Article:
I walked down the hill from my hotel. I knew the sea was down there somewhere, and I knew there were some moai in town near the water. This was my first glimpse of the moai – the enigmatic watchmen of Easter Island.
And that’s enough of me trying to write nice prose for one day. I am sitting at my hotel at a quarter til ten at night. I should be a short distance from Lima right now. Instead those assholes at the Lima airport decided to go on strike so I’m stuck here nine extra hours. I thought I might put this time to good use when I saw a sign advertising a different dance troupe performing tonight, but when I went to check out where they were supposed to be, the place was all shut up, so either they’re just closed for the “winter” or they are out of business. Either way, I am back at the hotel and trying to keep myself suitably occupied. At least until the battery on my computer runs out of gas.
So – the moai. After five days here on Rapa Nui I feel I’ve gotten to know them pretty well, and yet, I’m still not tired of looking at them. On day two I rented a four-wheeler and tooled up to the north side of the island, wandering down every side path I came across and discovering that SO many of the ahu – the mounds that the moai were erected on – are unrestored. While this ahu had the most fallen moai on it, it was far from the only one. Others had only one, or none at all, which made me wonder which country ran off with the missing ones (not entirely our fault, since apparently it took the islanders a while to figure out that even though they weren’t that interested in them at the moment they shouldn’t let other people haul them off).
Eventually I got to Rano Raraku – aka, the “nursery” – the volcano from which the moai were sculpted. This was definitely the number one experience of my trip. The skies were blue, the grass was a vivid green under the late afternoon sun. The wind was blowing so hard I felt like I was going to fly off the side of the volcano at some points, and at one point it blew my camera out of my hand, although thankfully it wasn’t damaged. No one knows why the Rapa Nui just quit making the moai, but it’s a lot of fun to see them scattered around the side of the volcano – some look as though they are sleeping, some look like they are waking up, and some look like they’re about to fall over because they’ve had one too many pisco sours (they drink those here, apparently).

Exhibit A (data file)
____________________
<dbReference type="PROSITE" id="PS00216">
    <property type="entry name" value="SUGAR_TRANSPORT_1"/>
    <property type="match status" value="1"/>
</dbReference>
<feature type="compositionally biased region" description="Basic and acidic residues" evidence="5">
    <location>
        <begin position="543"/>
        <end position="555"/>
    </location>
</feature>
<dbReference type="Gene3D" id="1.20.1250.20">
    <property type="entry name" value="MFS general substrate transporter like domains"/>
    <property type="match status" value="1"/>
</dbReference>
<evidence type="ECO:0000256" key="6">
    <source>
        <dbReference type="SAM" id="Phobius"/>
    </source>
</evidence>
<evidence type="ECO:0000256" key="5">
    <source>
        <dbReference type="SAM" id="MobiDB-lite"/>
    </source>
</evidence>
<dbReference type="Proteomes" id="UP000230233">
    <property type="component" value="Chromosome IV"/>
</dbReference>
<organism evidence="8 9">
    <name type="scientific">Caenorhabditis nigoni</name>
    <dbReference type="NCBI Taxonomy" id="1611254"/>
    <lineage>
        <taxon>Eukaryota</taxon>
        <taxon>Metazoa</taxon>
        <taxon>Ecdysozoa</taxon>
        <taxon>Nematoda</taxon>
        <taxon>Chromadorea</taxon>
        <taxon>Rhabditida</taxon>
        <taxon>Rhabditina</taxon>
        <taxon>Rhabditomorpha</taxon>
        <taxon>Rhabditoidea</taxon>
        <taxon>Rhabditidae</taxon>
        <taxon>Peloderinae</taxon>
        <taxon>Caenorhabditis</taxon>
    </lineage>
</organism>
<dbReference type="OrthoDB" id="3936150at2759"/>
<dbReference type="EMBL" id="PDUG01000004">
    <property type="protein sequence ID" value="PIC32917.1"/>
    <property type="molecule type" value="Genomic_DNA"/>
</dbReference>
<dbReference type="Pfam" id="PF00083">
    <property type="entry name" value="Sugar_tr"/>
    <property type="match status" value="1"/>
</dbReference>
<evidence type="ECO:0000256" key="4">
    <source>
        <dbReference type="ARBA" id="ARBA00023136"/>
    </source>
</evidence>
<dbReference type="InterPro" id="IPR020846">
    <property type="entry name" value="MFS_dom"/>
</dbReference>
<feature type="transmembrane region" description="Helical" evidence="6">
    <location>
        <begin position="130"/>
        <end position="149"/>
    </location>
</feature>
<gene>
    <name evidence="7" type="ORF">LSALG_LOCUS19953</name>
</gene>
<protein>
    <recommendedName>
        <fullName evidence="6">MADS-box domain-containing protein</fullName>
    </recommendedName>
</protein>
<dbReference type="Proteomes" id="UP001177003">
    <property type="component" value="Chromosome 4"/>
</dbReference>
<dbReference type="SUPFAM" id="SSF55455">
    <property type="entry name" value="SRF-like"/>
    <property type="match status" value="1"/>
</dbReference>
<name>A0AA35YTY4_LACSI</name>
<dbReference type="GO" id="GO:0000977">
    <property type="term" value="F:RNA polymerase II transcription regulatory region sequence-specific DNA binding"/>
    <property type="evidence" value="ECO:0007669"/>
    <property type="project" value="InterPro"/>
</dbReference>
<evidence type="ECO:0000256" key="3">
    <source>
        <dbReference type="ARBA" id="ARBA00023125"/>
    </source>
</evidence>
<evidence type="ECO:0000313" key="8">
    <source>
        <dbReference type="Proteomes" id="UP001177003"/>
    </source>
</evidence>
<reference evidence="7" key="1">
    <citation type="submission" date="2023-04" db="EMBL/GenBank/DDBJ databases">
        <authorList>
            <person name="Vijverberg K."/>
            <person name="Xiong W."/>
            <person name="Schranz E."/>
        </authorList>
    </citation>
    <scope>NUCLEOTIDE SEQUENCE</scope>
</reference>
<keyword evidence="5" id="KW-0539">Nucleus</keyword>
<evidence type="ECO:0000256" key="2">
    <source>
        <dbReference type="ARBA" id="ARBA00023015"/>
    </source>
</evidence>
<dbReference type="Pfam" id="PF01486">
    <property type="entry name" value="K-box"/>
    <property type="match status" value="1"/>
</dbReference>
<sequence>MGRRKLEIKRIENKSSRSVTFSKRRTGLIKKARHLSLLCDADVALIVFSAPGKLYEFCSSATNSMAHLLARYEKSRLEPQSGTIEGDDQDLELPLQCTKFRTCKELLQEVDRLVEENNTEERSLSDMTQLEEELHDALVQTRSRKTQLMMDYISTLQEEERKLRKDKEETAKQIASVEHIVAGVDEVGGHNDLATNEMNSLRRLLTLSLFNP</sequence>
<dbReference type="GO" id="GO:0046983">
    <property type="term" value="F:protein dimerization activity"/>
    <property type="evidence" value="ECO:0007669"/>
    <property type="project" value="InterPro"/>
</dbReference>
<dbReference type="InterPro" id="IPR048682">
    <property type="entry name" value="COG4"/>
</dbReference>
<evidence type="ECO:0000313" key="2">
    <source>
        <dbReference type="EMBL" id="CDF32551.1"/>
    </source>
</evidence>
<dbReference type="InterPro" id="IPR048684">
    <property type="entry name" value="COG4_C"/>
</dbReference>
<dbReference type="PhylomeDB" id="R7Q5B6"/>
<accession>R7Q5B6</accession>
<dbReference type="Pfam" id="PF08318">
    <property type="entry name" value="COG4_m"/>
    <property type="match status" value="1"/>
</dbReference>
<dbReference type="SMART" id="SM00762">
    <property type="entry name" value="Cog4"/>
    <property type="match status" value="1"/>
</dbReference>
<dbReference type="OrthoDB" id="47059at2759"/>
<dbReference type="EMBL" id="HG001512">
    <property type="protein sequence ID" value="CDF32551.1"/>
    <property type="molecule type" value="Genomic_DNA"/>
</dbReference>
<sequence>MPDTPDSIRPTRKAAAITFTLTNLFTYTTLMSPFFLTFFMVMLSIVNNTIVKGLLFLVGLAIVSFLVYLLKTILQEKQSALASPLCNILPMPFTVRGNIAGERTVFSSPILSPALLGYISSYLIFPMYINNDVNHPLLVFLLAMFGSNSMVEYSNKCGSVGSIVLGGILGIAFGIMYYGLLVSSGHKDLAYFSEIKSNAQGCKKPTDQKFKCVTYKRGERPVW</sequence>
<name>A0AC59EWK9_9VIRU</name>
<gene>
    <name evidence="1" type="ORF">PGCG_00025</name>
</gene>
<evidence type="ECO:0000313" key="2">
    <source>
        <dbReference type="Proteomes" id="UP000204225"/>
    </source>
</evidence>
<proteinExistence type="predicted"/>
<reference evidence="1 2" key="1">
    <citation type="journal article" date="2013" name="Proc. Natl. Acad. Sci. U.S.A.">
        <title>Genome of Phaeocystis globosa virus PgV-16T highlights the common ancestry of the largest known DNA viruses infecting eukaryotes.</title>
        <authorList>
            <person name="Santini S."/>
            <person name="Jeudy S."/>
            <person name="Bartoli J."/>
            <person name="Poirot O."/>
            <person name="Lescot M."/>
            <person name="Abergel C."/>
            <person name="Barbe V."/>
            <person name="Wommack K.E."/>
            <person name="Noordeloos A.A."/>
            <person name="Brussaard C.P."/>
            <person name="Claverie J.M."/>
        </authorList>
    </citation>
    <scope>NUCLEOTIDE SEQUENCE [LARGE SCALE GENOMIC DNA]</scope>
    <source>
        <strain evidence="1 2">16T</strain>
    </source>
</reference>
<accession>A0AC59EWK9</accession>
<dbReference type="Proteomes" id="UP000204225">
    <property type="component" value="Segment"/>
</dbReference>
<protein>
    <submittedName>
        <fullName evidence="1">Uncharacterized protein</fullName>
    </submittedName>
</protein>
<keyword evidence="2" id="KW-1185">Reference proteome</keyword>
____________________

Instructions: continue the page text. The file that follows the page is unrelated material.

Although it didn’t have quite the impact of Rano Raraku, Ahu Tongariki was pretty freaking spectacular. Fifteen moai lined up together, with one more a little closer to the road, another still lying on his back, the roaring sea in the background and the delicate beauty (or so I’ve been told – I couldn’t be bothered hauling my ass up it after the previous day’s hike) of the Poike Peninsula on its other side.
Did I just go on and on about how spectacular the setting was for Ahu Tongariki? I take it back. Not only is the ahu at Anakenga Beach framed by a freaking coconut grove, this is supposedly the beach where the first explorer king of Easter Island, Hotu Matu'a, landed. Talk about historic settings. It’s also the best beach on the island and in summer time supposed to be a pretty happening place to be. Go in summertime, people. Actually, don’t just go in summertime – go in February for the Tapati Rapa Nui festival. I wish I could have come here then. But that has nothing to do with the moai…
Note those big blocky pieces of reddish colored lava? Apparently they are some kind of stylized hairstyle. And something I didn’t really know was that the moai were not always blind – fragments of eyes were found. This one has had his vision miraculously restored.
Let me finish with one last ahu – yet another Easter Island mystery – Ahu Akivi. This is the only ahu constructed inland (I know – to get to it I biked up the coast and then had to go inland a ways over rocky roads that would have put the dirt tracks near my grandparents’ farm to shame). It also faces out to sea, rather than inland. Why? Apparently no one knows.